The study of Roman sculpture has been an essential part of the disciplines of Art History and Classics since the eighteenth century. From formal concerns such as Kopienkritic (copy criticism) to social readings of plebeian and patrician art and beyond, scholars have returned to Roman sculpture to answer a variety of questions about Roman art, society, and history. Indeed, the field of Roman sculptural studies encompasses not only the full chronological range of the Roman world but also its expansive geography, and a variety of artistic media, formats, sizes, and functions. Exciting new theories, methods, and approaches have transformed the specialized literature on the subject in recent decades. Rather than creating another chronological ARCH15OXH of representative examples of various periods, genres, and settings, The Oxford Handbook of Roman Sculpture synthesizes current best practices for studying this central medium of Roman art, situating it within the larger fields of art history, classical archaeology, and Roman studies. This volume fills the gap between introductory textbooks-which hide the critical apparatus from the reader-and the highly focused professional literature. The handbook conveniently presents new technical, scientific, literary, and theoretical approaches to the study of Roman sculpture in one reference volume and complements textbooks and other publications that present well-known works in the corpus. Chronologically, the volume addresses material from the Early Republican period through Late Antiquity. The Oxford Handbook of Roman Sculpture not only contributes to the field of classical art and archaeology but also provides a useful reference for classicists and historians of the ancient world. A comprehensive work, this volume is more detailed than an introductory textbook, but more accessible than much of the academic literature. Current World Archaeology well written ... recommended N. Mactague, CHOICEIntroduction ; Elise A. Friedland and Melanie Grunow Sobocinski ; I. Collecting, Conservation, and Display ; 1.1 Collecting in pre-modern Europe, Elizabeth Bartman ; 1.2 Conservation and restoration, Jerry Podany ; 1.3 Collecting in early America, Hima Mallampati ; 1.4 Current trends in museum display, Jessica Powers ; 1.5 Three-dimensional scanning and modeling, Bernard Frischer ; II. Production and Distribution ; 2.1 Marble quarries: ancient imperial administration and modern scientific analyses, Patrizio Pensabene and Eleonora Gasparini ; 2.2 Marble carving techniques, workshops, and artisans, Amanda Claridge, ; 2.3 Reuse and recarving: technical evidence, Eric Varner ; 2.4 Bronzes, Carol Mattusch ; 2.5 Terracottas, Adi Erlich ; 2.6 Polychromy, Mark Abbe ; 2.7 Transport and distribution, Benjamin Russell ; III. Styles and Genres ; 3.1 Style: applications and limitations, Mark Fullerton ; 3.2 Etruscan connections, Nancy de Grummond ; 3.3 <"Idealplastik>" and the Relationship between Greek and Roman sculpture, Anna Anguissola ; 3.4 Portraiture, Susan Wood ; 3.5 Monumental reliefs, Melanie Grunow Sobocinski and Elizabeth Wolfram Thill ; 3.6 Archaism and eclecticism, Lori-Ann Touchette ; 3.7 Egyptian-style monuments, Molly Swetnam-Burland ; 3.8 Late antique sculpture, Christian Witschel ; IV. Spatial and Social Contexts ; 4.1 Architectural settings, Brenda Longfellow ; 4.2 Religious dedications, Matthew McCarty ; 4.3 Domestic displays, Elaine Gazda ; 4.4 Funerary monuments, Bjoern Ewald ; 4.5 Epigraphy and patronage, Steven L. Tuck ; 4.6 Imperial messages, Barbara Kellum ; 4.7 Non-elite patronage, Lauren Petersen ; 4.8 Gender, Eve D'Ambra and Francesca Tronchin ; V. Regions and Provinces ; 5.1 Northern Gaul, Germany, and Britain, Kimberly Cassibry ; 5.2 Hispaniae and Narbonensis, Alicia Jimenez and Isabel Roda ; 5.3 North Africa, Francois Baratte and Nathalie de Chaisemartin ; 5.4 Greece, Mary Sturgeon ; 5.5 Asia Minor, Diana Ng ; 5.6 Egypt, Christina Riggs ; 5.7 Near East, Thomas Weber ; VI. Viewing and Reception ; 6.1 Aesthetics and Latin Literary Reception, Michael Squire ; 6.2 Reception theory, Jennifer Trimble ; 6.3 Ancient analogs of museums, Josephine Shaya ; 6.4 Images of statues in other media, Eric Moormann ; 6.5 Human interactions with statues, Ellen Perry ; 6.6 Iconoclasm, Troels Myrup Kristensen ; Art Credits ; Index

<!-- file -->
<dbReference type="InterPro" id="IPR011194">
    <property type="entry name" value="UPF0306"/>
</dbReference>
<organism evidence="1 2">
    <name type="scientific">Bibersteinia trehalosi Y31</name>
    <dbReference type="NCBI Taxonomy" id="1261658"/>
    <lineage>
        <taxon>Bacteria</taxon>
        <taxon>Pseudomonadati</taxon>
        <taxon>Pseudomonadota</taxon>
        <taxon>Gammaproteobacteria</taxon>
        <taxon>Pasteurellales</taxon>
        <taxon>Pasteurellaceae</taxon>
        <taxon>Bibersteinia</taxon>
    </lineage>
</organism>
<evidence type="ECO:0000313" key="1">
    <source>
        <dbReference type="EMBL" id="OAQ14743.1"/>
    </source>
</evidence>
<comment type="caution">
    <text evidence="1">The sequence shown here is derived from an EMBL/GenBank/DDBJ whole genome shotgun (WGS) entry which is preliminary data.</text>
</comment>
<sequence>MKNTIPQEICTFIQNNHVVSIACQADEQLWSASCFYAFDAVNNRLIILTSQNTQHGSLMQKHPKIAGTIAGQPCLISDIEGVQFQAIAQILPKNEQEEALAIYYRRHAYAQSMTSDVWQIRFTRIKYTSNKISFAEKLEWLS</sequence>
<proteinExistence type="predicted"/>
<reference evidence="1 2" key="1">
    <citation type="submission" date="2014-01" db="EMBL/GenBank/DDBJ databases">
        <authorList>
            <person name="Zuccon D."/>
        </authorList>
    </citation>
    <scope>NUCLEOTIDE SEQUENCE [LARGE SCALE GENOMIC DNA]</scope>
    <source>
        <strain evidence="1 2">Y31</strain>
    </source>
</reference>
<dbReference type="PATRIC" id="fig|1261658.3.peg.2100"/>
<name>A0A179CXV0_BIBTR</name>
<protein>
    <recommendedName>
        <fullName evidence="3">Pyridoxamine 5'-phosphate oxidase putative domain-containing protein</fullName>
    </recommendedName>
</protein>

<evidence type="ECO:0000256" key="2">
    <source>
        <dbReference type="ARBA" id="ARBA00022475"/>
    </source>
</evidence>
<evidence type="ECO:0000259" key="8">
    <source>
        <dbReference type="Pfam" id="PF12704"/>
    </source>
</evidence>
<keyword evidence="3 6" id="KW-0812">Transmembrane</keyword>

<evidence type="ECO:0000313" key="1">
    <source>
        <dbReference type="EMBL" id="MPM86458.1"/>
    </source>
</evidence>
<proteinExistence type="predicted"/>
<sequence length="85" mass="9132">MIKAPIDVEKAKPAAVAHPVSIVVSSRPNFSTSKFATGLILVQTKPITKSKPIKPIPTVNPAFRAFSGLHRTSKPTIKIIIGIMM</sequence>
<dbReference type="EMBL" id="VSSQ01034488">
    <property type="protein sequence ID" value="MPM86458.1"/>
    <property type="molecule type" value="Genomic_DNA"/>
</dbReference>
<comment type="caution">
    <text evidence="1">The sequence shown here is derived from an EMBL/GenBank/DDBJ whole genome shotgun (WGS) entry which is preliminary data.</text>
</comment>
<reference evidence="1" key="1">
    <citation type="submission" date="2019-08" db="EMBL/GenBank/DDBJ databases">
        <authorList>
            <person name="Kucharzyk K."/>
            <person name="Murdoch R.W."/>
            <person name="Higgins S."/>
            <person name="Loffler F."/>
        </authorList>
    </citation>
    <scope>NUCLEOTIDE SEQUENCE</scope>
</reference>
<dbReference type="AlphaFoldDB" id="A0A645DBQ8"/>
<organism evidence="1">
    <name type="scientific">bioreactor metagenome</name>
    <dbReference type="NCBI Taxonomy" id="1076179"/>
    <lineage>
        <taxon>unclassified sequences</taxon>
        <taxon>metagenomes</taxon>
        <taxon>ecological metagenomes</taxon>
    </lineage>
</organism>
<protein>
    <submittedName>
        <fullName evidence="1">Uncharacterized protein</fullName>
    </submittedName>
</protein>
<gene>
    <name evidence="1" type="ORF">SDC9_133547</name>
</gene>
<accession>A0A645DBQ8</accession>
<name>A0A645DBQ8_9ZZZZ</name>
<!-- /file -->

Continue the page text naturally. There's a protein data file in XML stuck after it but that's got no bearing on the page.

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Cena 697,00 PLN
Nasza cena 651,69 PLN
Oszczędzasz 6%
Wysyłka: Niedostępna
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Szczegóły: The Oxford Handbook of Roman Sculpture

Tytuł: The Oxford Handbook of Roman Sculpture
Producent: Oxford University Press
ISBN: 9780199921829
Rok produkcji: 2015
Ilość stron: 728
Oprawa: Twarda
Waga: 1.26 kg


Recenzje: The Oxford Handbook of Roman Sculpture